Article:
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I have been asking myself this question for a long time now. Suppose we have two resistors in series connected to a voltage source. Simply put, does the voltage drop on each resistor mean that there are more electrons on one side of the resistor compared to the other side? Because if an analog voltmeter is connected in parallel to that resistor, current will flow through the voltmeter.

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  • $\begingroup$ As the answer suggests, electrons have charge, but voltage is the force which causes charge to move, i.e. current. Think of it as a river: there are water molecules everwhere; the density of molecules is the same everywhere. Here gravity rather than voltage makes the current flow. $\endgroup$ – Carl Witthoft Oct 27 '14 at 11:42
  • $\begingroup$ Here, the drift velocity of the free electrons create the current flow, and thus we have Voltage. As the electrons goes through an electronic appliance the drift velocity of the electrons gets decreased and thus we obtain potential drop. $\endgroup$ – Soubhadra Maiti Jun 15 '16 at 18:35
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Simply put, does the voltage drop on each resistor mean that there are more electrons on one side of the resistor compared to the other side?

Yes, the charge density at one end of the resistor must differ from the other if there is a current through.

Consider, for simplicity, a resistive element of length $L$, area $A$ and resistivity $\rho_r$.

Joined to each end are conductors with area $A$ and resistivity $\rho_c$.

Assume a constant current density of magnitude $J$ along the length of the conductors and resistive element.

The electric field, in the direction of $J$, within the conductors and resistive elements is given by $E_c = J \rho_c $ and $E_r = J \rho_r $ respectively.

Then, at the boundary between the conductor and resistive element, the electric field abruptly changes in value by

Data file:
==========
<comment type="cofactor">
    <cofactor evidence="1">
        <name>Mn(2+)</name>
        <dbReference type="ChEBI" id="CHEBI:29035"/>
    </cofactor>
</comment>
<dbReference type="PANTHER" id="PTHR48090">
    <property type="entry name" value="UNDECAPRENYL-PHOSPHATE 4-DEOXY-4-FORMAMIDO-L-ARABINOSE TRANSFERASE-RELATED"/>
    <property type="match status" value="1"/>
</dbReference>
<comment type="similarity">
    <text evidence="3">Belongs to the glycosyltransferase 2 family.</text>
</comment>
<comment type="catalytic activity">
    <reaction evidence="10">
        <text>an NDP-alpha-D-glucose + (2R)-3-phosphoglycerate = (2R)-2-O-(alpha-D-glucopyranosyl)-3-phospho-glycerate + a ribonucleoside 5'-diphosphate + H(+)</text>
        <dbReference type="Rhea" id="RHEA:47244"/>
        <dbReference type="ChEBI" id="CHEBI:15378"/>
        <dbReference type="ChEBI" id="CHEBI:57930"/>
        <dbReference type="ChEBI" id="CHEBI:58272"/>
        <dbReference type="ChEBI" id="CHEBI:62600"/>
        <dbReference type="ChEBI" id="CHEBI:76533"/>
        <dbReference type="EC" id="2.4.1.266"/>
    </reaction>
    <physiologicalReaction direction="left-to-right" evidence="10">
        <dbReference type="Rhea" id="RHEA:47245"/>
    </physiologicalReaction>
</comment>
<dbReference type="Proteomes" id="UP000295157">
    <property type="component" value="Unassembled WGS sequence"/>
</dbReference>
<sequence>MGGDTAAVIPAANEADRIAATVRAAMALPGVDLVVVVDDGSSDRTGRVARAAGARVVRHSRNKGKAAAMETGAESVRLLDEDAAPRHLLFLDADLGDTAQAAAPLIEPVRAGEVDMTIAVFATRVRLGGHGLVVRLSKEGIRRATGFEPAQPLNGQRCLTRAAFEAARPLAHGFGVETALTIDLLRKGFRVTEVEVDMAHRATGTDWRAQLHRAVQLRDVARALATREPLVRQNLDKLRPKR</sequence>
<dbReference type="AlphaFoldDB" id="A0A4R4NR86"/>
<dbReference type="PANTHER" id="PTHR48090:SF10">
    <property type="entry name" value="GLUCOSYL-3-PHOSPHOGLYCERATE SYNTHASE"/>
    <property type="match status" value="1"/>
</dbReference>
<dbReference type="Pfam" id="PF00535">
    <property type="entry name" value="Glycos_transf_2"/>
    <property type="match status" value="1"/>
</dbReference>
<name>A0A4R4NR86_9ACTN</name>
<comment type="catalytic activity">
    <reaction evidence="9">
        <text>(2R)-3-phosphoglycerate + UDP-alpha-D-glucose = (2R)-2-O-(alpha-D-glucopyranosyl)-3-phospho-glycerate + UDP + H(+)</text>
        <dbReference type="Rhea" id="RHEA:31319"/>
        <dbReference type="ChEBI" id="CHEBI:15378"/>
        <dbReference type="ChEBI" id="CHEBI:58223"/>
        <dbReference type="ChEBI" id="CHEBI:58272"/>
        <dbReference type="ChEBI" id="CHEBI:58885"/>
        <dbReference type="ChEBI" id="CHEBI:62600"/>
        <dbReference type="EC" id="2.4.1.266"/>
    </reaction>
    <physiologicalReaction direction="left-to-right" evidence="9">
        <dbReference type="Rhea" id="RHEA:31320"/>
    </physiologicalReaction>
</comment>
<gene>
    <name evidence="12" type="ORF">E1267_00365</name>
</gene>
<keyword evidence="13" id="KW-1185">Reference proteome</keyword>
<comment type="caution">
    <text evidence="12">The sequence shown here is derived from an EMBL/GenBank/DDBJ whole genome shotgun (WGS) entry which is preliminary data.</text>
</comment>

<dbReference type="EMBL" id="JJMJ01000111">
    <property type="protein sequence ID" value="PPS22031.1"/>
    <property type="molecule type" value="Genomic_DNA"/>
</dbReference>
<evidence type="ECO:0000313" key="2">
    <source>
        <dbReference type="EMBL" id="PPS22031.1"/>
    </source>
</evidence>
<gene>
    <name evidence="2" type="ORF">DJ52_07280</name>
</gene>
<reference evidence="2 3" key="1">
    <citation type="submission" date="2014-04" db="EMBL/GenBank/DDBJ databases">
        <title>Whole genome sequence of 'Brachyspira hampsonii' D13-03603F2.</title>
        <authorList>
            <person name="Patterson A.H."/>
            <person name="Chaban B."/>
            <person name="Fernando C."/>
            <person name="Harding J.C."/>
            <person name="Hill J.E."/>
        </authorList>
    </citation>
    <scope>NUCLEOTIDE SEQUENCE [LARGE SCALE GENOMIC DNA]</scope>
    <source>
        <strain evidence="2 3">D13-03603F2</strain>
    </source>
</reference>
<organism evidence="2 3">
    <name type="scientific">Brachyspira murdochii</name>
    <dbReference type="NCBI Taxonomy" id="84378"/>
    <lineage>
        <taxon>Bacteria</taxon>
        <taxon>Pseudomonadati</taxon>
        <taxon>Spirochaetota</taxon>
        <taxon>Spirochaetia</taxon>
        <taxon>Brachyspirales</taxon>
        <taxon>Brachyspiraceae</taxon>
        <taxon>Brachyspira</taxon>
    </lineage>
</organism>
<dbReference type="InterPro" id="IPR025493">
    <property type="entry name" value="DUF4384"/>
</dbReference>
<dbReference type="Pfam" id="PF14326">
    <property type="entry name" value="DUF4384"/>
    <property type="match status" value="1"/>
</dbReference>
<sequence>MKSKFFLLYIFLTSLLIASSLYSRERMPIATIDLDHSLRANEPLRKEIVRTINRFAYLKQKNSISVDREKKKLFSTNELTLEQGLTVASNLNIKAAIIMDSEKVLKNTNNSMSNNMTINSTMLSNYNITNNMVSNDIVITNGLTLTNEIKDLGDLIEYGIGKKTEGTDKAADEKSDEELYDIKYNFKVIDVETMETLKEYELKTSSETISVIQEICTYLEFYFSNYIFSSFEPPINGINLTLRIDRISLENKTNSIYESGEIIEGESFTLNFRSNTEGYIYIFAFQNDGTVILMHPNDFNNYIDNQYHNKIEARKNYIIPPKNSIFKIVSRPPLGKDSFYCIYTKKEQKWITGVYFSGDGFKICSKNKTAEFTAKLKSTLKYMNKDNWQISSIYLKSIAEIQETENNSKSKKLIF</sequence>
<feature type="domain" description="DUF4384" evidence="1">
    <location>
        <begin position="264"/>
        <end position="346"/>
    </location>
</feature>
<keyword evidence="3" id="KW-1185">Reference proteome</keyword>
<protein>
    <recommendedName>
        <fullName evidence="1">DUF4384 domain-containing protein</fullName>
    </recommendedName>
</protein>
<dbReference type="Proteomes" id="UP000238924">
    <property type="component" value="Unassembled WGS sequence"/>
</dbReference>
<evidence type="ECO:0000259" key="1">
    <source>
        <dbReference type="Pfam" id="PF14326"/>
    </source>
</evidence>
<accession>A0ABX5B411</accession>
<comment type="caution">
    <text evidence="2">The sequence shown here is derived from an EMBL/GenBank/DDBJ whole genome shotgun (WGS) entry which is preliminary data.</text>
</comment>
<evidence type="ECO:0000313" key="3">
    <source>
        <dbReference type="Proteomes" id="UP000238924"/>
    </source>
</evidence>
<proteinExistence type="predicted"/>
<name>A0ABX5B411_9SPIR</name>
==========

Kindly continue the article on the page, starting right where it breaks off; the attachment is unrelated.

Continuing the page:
$$\Delta E = \pm J\left(\rho_r - \rho_c \right) \approx \pm J\rho_r\;,\quad \rho_c \ll \rho_r$$

This implies a charge density at each end of the resistive element.

See, for example:

enter image description here

For another approach, consider that the slope of the electric potential changes abruptly at the interface.

For a steady current and assuming essentially ideal conductors, the electric potential along the conductors is constant but begins changing with distance inside the resistive element (it must since there is potential difference between the ends of the resistor).

Again, this implies an abrupt change in the electric field at the boundary which requires a charge density at the boundary.

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  • $\begingroup$ You said "Yes, the charge density at one end of the resistor must differ from the other if there is a current through." Would this still be true if you had a perfectly uniform circular loop of wire with some nonzero resistance (so you could pick any arbitrary section of it and call that section a 'resistor'), and a current was induced in it by an external magnetic field that was spatially uniform and perpendicular to loop's plane, but changing with time? It seems like the spatial symmetry here would imply the charge density would be uniform throughout the wire, even though current was flowing. $\endgroup$ – Hypnosifl Oct 28 '14 at 12:11
  • $\begingroup$ Are you defining "resistor" in some more narrow way that excludes some lengths of material with nonzero resistance? If so, what is the element of the definition that excludes my example? What if instead of a loop of wire I imagined a loop of resistors (of the kind you would get from an electronics supplier) connected end-to-end in a loop, would your statement still not be intended to cover this scenario? By symmetry, it seems that in this scenario there would still be current flowing without a charge density difference from one end of each resistor to the other. $\endgroup$ – Hypnosifl Oct 28 '14 at 12:38